Frequently Asked Questions

Q? I KEEP SEEING PICTURES YOU POST OF DOGS ON RAISED BEDS. WHY?
A.
The dogs or groups of dogs you see on those raised beds are doing a “Place” Command.   The rules are that the dogs can do just about anything they like on the bed except get off.  All four feet must be on at all times.  It’s a wonderful exercise that gives you and your dog structure while still allowing your dog to relax!
Q?WHAT DOES IT MEAN TO BE A “CERTIFIED TRAINER”?
A.
EliDid you know that in the State of New York, there are no requirements that a person needs to meet in order to call themselves a Dog Trainer?  That means that YOU could read some books, watch a few videos, work with your own dog, make a business card and call yourself a Dog Trainer.
I currently have earned two Professional Certifications.  The first is from the National K9 School for Dog Trainers.  I attended their 6 week program in Ohio and completed the Master Level course.  I have also earned the title of Certified Dog Trainer from the International Association of Canine Professionals.
What my certifications mean, is that I went to school to learn from experienced, well known dog professionals how to best teach you and your dog. My schooling included not only theoretical learning but also hands on experience that cannot be duplicated in an online course. It means that I am qualified to do much more than teach you to walk your dog in a circle with other dogs.  I have earned the skills necessary to help you teach your family dog to be a family member.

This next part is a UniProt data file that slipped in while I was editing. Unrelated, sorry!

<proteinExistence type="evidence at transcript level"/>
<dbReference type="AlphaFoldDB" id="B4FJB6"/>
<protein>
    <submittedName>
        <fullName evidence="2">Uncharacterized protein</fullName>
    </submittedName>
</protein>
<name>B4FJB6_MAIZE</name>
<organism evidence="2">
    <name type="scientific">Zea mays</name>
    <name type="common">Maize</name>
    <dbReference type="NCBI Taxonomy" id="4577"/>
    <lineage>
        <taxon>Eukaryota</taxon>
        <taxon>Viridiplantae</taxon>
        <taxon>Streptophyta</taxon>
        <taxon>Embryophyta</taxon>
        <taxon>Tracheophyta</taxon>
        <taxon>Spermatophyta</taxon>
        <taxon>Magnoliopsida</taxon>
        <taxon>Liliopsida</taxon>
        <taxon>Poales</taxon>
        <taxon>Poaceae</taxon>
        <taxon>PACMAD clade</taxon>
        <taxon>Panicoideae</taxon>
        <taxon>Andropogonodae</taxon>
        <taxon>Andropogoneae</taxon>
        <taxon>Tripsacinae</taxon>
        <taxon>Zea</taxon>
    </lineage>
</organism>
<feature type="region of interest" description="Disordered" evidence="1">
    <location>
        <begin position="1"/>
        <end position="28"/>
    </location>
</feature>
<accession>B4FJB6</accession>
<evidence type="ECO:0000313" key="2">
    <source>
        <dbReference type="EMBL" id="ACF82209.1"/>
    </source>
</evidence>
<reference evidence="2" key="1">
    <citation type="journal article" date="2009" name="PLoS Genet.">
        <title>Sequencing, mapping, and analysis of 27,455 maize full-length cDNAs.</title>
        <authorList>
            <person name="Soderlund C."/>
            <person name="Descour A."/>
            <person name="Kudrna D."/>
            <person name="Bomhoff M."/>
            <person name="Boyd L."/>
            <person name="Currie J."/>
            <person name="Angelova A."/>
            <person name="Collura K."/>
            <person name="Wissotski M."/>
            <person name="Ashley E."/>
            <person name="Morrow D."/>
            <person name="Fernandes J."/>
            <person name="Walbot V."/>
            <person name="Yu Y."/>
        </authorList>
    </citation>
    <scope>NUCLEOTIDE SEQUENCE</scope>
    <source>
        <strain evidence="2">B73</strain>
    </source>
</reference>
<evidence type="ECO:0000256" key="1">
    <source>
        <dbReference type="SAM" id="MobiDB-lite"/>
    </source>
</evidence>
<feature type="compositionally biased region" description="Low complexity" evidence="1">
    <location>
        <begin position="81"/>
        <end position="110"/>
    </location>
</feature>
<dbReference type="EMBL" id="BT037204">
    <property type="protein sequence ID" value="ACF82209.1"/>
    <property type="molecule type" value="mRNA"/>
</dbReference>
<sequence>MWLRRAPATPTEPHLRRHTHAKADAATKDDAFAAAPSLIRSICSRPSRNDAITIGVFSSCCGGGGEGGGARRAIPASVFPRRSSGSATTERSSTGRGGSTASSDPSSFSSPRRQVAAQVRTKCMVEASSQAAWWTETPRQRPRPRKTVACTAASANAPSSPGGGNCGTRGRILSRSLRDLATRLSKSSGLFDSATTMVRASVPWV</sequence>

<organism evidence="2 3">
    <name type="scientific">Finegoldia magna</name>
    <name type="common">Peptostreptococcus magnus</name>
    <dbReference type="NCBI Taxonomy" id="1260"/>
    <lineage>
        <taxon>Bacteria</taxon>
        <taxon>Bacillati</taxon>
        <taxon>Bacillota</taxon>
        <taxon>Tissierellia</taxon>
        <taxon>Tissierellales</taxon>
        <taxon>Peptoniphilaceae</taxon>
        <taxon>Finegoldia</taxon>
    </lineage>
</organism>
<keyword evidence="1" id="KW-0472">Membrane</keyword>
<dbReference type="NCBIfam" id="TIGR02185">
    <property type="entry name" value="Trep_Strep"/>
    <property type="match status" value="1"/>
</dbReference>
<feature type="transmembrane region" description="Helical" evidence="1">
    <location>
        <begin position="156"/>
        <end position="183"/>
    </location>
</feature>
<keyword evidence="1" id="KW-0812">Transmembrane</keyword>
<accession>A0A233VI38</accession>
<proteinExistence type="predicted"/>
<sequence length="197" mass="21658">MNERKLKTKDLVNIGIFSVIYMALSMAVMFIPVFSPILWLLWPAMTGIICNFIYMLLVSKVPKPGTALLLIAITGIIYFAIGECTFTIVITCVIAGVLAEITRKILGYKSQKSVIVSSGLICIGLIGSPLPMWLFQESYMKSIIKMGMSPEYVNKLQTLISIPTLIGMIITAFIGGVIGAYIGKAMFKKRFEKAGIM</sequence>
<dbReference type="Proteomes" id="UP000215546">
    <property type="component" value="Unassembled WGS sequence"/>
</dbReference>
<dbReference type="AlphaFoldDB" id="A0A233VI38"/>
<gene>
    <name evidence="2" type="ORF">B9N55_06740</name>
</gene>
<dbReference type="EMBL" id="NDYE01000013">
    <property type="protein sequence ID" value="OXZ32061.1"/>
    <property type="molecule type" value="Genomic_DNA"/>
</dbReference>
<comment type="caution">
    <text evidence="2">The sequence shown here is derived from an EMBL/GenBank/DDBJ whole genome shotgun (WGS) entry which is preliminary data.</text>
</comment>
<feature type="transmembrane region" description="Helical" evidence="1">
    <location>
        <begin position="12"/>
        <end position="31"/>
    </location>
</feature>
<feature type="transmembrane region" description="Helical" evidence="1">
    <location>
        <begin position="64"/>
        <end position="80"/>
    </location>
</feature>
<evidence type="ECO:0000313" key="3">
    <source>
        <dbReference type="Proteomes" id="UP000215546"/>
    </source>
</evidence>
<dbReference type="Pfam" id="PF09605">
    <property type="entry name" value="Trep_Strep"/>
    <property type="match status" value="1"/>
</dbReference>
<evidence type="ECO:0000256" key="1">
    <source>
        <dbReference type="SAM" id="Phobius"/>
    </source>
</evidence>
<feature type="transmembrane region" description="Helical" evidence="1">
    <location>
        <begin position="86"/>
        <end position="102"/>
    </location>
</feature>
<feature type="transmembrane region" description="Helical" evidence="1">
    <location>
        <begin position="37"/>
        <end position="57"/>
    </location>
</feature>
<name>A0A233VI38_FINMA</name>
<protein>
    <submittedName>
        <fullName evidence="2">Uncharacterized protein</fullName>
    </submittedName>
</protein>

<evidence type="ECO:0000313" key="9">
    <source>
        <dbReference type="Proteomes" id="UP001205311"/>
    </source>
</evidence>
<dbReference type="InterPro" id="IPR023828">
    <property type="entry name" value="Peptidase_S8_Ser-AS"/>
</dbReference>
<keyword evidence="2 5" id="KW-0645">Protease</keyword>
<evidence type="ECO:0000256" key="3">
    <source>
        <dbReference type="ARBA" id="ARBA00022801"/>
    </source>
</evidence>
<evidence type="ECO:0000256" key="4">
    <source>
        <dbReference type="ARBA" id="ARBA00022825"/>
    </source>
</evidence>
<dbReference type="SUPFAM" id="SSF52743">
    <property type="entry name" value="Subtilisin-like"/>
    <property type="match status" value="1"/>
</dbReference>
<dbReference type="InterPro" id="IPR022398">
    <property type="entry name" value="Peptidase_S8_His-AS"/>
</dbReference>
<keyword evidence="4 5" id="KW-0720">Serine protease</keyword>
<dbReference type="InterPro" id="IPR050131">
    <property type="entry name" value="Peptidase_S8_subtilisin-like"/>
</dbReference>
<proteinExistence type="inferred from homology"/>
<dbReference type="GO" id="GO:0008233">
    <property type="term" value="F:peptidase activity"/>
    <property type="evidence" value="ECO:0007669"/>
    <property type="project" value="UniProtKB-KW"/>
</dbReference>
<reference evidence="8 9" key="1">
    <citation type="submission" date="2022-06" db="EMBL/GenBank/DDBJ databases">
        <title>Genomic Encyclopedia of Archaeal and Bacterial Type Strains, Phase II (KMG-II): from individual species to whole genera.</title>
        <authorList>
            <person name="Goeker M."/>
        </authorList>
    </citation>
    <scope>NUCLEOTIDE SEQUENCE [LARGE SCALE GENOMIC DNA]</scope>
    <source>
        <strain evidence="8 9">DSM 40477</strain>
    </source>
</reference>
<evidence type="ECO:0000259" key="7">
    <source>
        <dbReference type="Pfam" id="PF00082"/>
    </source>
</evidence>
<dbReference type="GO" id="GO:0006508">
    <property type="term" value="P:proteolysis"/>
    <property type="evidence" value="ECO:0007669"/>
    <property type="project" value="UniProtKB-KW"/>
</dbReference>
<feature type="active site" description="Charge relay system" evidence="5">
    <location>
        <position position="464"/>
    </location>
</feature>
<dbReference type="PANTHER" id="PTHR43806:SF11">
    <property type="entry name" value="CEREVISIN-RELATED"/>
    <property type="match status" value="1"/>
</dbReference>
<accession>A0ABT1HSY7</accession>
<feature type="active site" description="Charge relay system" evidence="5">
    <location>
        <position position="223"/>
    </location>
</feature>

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Q?WHAT IF MY DOG HAS BEHAVIORAL ISSUES?
A.
I regularly work with dog’s and their owners on a variety of behavioral issues including housebreaking, separation anxiety, reactivity, aggression and much more.  Programs are designed for each individual family.
Q?WHY DON’T YOU OFFER ANY GROUP CLASSES?
A.
In my experience, group classes are a difficult place for you and your dog to learn new skills.  There are frequently many dogs and even more people making it very hard for most to really focus.  In addition, due to the sheer numbers, trainers generally rely on “cookie cutter” methods of  teaching. Very little is done to personalize training for each dog/handler team  Most importantly however, is the fact that many owners have a difficult time transferring the information that they have learned in a circle back into their daily lives where it really counts